End point: 52.5408 lat, -0.8097 long

Keep straight ahead on the main stone track, with the young woodland on your left and crop fields on your right. When the woodland ends, simply continue ahead on the track now with crop fields each side. The track climbs steadily (with views opening up all around), swinging steadily right and leading you past a large woodland copse on your right. About 150 metres beyond the copse, you will see a tall yellow waymarker post on your right. Turn right here to join the grass and stone track, leading you steadily uphill with a hedgerow on your left.

At the top of the slope (where the hedgerow on your left ends), you will come to a large crop field ahead. Take the obvious path at about 11 o’clock, leading you diagonally across this field. At the far side, bear right to follow the field-edge grass track, with a hedgerow running on your left. Just before the bottom of the field, turn left through the gap in the hedgerow and follow the obvious grass track ahead.

The path swings right, leading you through a belt of trees and across a stream to reach the next crop field. Keep straight ahead on the path through the centre of this field. You will emerge to a junction with Uppingham Road.

Uppingham Road to Chapel
Uppingham Road to Chapel

Start point: 52.5408 lat, -0.8097 long
End point: 52.5351 lat, -0.7976 long

Cross over with care and walk straight ahead to continue on the bridleway, a grass track leading you steadily uphill with a hedgerow on your right and crop field on your left. At the end of the track, your path leads you through a gap in the hedgerow to meet the edge of a crop field ahead. Simply walk straight ahead on the path which leads you through the centre of this field.

At the far side, a bridle gate leads you out to a junction road. Cross over and walk straight ahead along the side road, with a section of the ornate old wall of Nevill Holt grounds running on your right. Just before the T-junction you will pass Gardeners Cottage on your left, the former residence for the gardener that would once have looked after the walled gardens on your right.

At the T-junction, turn right and follow this access road ahead, passing the Nevill Holt Chapel on your right. This is a good place to pause and understand the history of the Nevill Holt estate before we explore more of the grounds.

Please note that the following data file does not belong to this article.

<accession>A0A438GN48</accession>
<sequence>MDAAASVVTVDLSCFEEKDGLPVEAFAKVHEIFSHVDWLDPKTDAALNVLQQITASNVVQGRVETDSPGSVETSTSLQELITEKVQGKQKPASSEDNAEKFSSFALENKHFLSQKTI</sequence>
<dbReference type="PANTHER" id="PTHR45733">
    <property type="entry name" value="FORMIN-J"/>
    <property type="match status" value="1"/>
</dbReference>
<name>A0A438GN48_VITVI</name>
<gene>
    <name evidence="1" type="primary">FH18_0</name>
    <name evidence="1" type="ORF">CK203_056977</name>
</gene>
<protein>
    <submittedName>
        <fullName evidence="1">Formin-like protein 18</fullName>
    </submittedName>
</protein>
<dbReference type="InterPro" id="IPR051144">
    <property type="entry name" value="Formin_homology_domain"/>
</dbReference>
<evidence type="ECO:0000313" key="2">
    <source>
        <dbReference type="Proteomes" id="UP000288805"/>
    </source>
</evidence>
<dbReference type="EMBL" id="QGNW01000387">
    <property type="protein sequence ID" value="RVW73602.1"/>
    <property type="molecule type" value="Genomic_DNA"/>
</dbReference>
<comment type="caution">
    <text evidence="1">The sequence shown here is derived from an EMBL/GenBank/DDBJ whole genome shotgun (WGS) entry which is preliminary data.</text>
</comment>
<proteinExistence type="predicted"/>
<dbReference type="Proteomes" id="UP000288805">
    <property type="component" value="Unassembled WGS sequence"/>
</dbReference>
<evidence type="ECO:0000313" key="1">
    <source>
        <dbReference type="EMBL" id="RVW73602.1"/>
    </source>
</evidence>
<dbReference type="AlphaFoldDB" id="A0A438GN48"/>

Nevill Holt Hall is thought to date to the 1200s and was originally in the hands of the Kirby family before passing through a series of owners called Nevill (from where it got its name). In 1876 the estate was sold at auction and was purchased by Edward Cunard of the shipping family. Nancy Cunard, the writer and political activist, was born here. Nancy would go on to become a queen of the jazz age, muse, patron and mistress to the most exciting writers and artists of the era, style icon and later fierce campaigner against prejudice and social injustice. In 1920, the hall was converted into a preparatory school and so it remained until 1998. The current owner, Carphone Warehouse co-founder David Ross, bought the house in 2000 and has spent many years on its restoration as well as establishing a theatre within the old stable block. Nevill Holt has become known for both its opera festival and its outstanding collection of modern British art and sculpture.

Chapel to The Avenue
Chapel to The Avenue

Start point: 52.5351 lat, -0.7976 long
End point: 52.5348 lat, -0.7998 long

Keep ahead and, a few metres later, you will see the old stone stable block ahead, now home to the opera house. Turn left at this point and then keep ahead across the concrete hardstanding area, passing the wooden outbuildings on your right. Beyond this, continue ahead on the grass path leading you downhill through the orchard. At the bottom, turn right onto the grass track, with a woven fence running on your left and beautiful views beyond. (NOTE: This section is prone to becoming waterlogged, so take care underfoot).